Tips for PR Students: Personal SEO [PART 2]
Instead, it now starts way before that with a Google search. Typically, potential employers will type in your name and ‘PR’ or related areas, see what comes up and then begin formulating an opinion until they meet you.
The challenge for PR students is to protect and enhance their online reputation. I use the term Personal SEO and have spoken at universities on what people can do to manage their reputation and cultivate online relationships to ensure good things come up when someone Googles you.
In my mind Google should be considered the ultimate reputation engine and below are some techniques to optimise your name for search.
Personal SEO – managing reputation and relationships
1. Start blogging
I would strongly recommend to any PR student wanting to break into the industry to start a PR blog. It is an effective way to document your thoughts on the industry, improve your writing, scores highly on search and can help you network.
2. Create an e-portfolio
Hard copy portfolios are good, e-portfolios are better. Why limit the number of people (and potential employers) who can see, comment and share your work? PR is a creative industry, so you need to use every opportunity to demonstrate your real life experiences in an imaginative way.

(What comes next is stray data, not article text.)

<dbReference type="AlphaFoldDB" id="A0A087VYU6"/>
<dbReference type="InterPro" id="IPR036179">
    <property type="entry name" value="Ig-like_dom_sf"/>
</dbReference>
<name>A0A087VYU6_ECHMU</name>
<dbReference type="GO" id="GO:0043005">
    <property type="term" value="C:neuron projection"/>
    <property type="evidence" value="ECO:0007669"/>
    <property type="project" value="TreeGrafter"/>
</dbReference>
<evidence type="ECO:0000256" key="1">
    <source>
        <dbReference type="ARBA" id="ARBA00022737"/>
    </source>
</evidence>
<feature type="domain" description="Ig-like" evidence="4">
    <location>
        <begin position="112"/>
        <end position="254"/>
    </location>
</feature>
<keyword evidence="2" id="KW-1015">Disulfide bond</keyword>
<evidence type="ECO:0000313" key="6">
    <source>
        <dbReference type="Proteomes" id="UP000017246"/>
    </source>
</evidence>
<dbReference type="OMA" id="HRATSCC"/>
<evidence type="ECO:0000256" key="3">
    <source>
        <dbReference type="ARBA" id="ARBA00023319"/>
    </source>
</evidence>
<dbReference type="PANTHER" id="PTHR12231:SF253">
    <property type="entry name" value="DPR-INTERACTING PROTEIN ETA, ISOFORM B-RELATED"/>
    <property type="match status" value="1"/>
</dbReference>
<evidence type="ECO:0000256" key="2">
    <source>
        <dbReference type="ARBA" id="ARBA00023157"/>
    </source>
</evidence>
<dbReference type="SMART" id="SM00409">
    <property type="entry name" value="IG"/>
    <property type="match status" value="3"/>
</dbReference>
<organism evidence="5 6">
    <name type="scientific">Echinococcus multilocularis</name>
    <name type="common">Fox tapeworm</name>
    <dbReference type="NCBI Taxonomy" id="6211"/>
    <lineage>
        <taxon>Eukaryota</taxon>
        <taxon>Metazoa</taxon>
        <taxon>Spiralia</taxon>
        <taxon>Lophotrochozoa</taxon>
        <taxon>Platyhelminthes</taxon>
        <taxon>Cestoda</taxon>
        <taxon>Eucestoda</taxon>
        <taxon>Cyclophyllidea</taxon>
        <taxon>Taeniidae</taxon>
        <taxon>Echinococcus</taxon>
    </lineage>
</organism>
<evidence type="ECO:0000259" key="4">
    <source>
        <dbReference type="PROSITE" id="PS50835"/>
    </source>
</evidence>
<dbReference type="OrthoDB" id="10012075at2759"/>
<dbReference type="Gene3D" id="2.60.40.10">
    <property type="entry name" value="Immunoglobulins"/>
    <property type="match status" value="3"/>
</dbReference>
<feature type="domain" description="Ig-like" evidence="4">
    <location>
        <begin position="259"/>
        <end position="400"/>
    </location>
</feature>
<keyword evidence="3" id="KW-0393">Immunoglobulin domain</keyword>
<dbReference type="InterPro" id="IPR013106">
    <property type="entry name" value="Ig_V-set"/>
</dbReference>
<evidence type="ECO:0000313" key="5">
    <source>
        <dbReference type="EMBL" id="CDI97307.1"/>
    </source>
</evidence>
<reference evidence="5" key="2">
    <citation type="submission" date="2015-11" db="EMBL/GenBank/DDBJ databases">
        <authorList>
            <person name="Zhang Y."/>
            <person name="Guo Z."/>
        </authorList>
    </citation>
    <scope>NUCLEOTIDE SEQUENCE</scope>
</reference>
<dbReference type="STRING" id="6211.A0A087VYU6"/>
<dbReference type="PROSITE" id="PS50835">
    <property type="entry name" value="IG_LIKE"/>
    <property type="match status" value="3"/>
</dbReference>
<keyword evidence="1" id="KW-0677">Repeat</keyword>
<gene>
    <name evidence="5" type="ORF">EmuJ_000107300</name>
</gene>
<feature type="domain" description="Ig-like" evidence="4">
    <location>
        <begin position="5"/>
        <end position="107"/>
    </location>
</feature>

3. Understand and use privacy settings
This post contains tips to enhance Personal SEO, but you should also take steps to protect your online reputation by having your social network privacy settings on private. Remember that social media is often immediate, public and permanent.
4. Network with industry figures
The internet provides numerous opportunities for students to network and connect with industry figures. You can cultivate relationships and begin to get noticed by commenting on their blogs, curating news articles on Twitter and connecting on LinkedIn.
5. Use Twitter and LinkedIn and do it well
Twitter and LinkedIn are the two social media students should prioritise. Twitter allows unique and often instantaneous access to industry figures (without gatekeepers), whilst LinkedIn should be considered your online CV.